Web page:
Arielle Kane: Medicare can cover dental care at a lower cost


There is a way to compromise: add new benefits to Medicare without spending so much that there is no room in the budget to help Medicaid needy.

Rather than simply offering dental, visual, and hearing benefits to all Medicare beneficiaries, create an optional enrollment policy. This would allow seniors to benefit from the purchasing power of the federal government while limiting the cost to taxpayers. This would keep Medicare solvent longer. And that would provide standardized plans for beneficiaries – rather than the patchwork of coverages now available to those who sign up for Medicare Advantage or additional Medicare plans.

Older Americans clearly need affordable dental, vision and hearing coverage. The only question is how best to pay for it. An enrollment program could be structured like the Affordable Care and Prescription Drug Delivery Act Medicare Part D, both of which provide grants to people below a certain income threshold.

As it is, many people simply do without dental, hearing and vision care. In a 2018 survey of Medicare beneficiaries, on their behavior over the course of a year, the Commonwealth Fund found that 70% of those with dental problems had not seen a dentist, 43% of those who did. had vision problems did not have eyes. examination, and 75% of those who needed hearing aids did not. Plus, those with coverage – through a supplemental policy or Medicare Advantage – had to pay a large portion of the costs themselves. The Kaiser Family Foundation found that it spent an average of $ 874 on dental care, $ 230 on vision care, and $ 914 on hearing services.

Nearly half of Medicare beneficiaries do not have dental coverage, and even those who do forgo routine preventive care because of the high out-of-pocket costs. This can worsen their chronic health problems and cause preventable complications that lead them to the emergency room.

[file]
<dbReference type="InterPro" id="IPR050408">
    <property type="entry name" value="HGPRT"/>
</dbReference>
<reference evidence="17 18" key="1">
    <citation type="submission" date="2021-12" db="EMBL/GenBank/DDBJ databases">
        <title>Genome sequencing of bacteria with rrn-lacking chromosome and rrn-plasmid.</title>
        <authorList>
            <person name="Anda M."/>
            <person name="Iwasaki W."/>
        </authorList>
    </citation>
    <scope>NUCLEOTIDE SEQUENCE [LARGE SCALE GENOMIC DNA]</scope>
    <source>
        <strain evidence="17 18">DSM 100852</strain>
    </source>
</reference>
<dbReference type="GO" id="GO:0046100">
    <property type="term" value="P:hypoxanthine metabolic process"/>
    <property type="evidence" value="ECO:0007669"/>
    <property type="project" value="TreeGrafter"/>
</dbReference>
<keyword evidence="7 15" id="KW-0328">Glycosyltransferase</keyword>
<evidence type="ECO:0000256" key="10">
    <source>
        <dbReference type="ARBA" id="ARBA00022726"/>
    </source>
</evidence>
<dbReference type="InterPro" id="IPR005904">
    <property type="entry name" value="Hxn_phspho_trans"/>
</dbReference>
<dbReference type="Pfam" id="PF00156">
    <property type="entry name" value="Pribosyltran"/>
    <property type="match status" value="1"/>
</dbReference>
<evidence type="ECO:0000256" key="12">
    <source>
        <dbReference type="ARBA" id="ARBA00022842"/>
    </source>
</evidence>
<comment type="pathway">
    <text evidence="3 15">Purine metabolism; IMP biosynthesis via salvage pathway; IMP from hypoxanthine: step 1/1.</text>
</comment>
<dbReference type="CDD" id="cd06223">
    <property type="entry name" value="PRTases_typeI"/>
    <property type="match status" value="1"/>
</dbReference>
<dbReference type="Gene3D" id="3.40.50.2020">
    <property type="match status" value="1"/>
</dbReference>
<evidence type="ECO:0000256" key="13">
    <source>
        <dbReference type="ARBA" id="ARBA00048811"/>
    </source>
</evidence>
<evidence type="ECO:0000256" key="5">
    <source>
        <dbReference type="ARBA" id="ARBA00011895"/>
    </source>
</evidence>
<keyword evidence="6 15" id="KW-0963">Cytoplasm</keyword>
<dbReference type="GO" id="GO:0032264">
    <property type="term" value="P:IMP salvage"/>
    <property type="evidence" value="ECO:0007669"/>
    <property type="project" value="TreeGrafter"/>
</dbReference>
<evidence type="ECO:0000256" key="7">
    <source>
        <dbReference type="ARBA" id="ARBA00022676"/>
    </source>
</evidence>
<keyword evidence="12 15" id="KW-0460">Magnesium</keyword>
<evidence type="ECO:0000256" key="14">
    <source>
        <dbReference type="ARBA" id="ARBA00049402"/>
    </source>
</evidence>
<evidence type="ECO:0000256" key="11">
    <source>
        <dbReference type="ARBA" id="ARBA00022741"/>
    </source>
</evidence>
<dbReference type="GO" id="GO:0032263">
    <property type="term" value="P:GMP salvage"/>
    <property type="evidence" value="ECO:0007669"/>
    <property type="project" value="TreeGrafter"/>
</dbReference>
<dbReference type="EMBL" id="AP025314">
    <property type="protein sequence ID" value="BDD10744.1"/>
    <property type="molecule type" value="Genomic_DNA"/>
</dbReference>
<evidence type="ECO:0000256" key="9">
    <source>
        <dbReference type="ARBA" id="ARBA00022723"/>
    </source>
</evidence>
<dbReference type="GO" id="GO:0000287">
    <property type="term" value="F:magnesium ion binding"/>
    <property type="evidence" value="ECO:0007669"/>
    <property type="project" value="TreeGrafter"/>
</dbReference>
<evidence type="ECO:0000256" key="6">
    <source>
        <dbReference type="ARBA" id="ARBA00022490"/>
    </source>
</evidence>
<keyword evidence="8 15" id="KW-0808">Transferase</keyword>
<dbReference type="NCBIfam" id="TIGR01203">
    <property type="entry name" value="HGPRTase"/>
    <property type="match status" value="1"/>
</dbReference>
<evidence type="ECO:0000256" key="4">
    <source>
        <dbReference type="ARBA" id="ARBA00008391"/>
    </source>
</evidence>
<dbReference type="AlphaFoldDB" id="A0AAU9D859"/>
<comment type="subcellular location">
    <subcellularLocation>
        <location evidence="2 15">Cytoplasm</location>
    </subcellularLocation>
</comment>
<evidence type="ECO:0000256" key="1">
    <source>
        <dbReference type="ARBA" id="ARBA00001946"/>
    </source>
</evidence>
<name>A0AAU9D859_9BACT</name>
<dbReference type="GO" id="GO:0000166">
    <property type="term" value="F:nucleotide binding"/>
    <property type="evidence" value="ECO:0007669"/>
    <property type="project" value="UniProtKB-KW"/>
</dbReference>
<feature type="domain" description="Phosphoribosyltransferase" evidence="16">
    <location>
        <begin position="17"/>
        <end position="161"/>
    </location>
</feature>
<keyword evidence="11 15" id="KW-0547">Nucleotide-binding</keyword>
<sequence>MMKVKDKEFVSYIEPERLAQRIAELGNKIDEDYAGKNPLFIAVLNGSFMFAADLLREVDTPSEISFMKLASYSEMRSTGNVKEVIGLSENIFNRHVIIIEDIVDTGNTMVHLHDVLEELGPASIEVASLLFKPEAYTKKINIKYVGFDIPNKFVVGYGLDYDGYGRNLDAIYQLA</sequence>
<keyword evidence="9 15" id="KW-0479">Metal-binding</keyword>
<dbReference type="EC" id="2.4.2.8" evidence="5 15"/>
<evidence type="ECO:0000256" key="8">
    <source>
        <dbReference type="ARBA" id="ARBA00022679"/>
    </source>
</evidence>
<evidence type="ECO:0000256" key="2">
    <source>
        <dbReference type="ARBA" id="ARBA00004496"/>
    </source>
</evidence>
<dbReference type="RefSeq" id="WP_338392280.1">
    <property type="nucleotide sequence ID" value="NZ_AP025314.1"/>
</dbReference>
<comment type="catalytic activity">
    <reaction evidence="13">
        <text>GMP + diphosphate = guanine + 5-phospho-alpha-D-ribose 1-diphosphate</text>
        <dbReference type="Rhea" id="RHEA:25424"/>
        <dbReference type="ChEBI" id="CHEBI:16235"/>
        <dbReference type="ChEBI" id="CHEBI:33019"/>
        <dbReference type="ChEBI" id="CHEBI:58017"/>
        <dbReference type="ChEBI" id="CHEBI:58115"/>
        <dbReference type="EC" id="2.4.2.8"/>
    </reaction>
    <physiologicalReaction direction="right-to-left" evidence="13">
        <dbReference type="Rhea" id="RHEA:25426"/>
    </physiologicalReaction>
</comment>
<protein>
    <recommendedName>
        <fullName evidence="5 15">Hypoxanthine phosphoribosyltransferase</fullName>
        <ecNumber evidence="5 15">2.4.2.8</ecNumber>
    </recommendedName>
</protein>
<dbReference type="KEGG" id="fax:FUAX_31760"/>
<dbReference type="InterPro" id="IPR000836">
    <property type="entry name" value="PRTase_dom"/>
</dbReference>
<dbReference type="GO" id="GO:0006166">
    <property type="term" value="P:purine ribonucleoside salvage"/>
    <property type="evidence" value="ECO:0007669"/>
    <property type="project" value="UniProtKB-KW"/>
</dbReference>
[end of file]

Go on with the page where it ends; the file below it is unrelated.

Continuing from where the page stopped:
Vision care is more affordable. Commonwealth analysis of Medicare survey data found that beneficiaries spent an average of $ 715 on vision services in a year, 60% of which was out of pocket. This cost is lower than dental care because Medicare covers some vision-related conditions: Party B (which provides services outside of hospitals) pays for an annual eye exam to check for diabetic retinopathy, glaucoma and degeneration. macular. However, the program does not cover routine eye exams, glasses or contact lenses.

When it comes to hearing care, mid-range hearing aids cost around $ 4,500, although they can run as high as $ 7,000. There is continued pressure to increase competition by making them available over the counter, including via an executive order from Biden. But this has yet to be approved by the Food and Drug Administration.

The Commonwealth Fund has estimated that a modest buy-back policy to cover dental, vision and hearing services – with a $ 150 deductible, 20% coinsurance (beneficiaries’ share of costs) and an annual benefit limit of $ 1,500 – could be offered for about $ 25 per year. month. This assumes that at least 70% of eligible and uninsured Medicare beneficiaries would enroll. Premiums and cost sharing could be subsidized for people with incomes reaching 150% of the poverty line.

Such a program would raise nearly $ 2 billion a year in premiums, and it would cover some 6.4 million Medicare beneficiaries above 150% of the poverty line. The cost of subsidizing about 2.4 million people below this income threshold would be just over $ 1 billion per year. That’s far less than the $ 80 billion a year that the Congressional Budget Office said Congress’ current proposal would cost. A voluntary program would also avoid disrupting the current Medicare Advantage formula and instead encourage Advantage plans to offer their own more competitive dental, vision and hearing benefits.

By creating an optional buy-back policy like this, Democrats could give Medicare beneficiaries better access to dental, vision and hearing services – and make room in the budget to provide Medicaid coverage for poor people in the states. who refused to extend this program. They could protect low-income seniors, standardize benefits for everyone, and protect Americans most vulnerable.

Arielle Kane is director of health care at the Progressive Policy Institute in Washington.

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